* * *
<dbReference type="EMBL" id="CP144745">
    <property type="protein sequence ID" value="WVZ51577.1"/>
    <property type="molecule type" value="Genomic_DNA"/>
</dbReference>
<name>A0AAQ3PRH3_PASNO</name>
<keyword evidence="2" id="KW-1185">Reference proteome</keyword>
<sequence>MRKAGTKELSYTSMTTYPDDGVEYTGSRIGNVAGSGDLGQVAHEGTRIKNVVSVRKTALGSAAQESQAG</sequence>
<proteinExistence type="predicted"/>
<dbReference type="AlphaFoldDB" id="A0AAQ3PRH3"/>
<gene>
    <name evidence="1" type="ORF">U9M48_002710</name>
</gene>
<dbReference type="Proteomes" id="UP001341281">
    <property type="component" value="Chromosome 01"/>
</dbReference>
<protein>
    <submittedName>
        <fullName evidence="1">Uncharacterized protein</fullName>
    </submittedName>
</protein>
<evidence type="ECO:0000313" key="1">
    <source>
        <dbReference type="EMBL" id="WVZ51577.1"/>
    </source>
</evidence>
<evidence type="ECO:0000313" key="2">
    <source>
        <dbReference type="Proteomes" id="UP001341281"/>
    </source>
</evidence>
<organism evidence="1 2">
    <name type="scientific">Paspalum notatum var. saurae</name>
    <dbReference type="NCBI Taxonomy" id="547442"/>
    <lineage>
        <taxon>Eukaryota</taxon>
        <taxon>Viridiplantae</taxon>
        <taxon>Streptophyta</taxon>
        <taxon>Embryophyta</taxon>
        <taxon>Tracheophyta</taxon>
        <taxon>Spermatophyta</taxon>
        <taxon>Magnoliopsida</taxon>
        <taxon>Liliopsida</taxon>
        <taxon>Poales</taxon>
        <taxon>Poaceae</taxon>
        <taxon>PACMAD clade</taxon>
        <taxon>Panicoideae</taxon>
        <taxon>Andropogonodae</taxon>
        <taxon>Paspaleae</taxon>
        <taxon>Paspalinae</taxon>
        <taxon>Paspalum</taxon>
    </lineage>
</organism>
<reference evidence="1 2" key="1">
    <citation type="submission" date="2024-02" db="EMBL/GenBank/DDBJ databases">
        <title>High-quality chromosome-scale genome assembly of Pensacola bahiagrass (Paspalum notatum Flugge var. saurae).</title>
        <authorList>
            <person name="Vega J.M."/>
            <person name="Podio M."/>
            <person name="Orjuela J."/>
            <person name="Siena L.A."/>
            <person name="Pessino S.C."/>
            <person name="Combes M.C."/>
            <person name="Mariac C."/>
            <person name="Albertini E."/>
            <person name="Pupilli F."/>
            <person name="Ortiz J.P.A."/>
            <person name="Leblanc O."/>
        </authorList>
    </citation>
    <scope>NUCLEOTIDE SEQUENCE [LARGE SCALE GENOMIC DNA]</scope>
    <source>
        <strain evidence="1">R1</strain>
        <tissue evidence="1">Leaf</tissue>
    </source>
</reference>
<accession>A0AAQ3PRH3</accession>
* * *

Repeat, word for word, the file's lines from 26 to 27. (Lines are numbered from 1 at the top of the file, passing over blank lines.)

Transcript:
<evidence type="ECO:0000313" key="2">
    <source>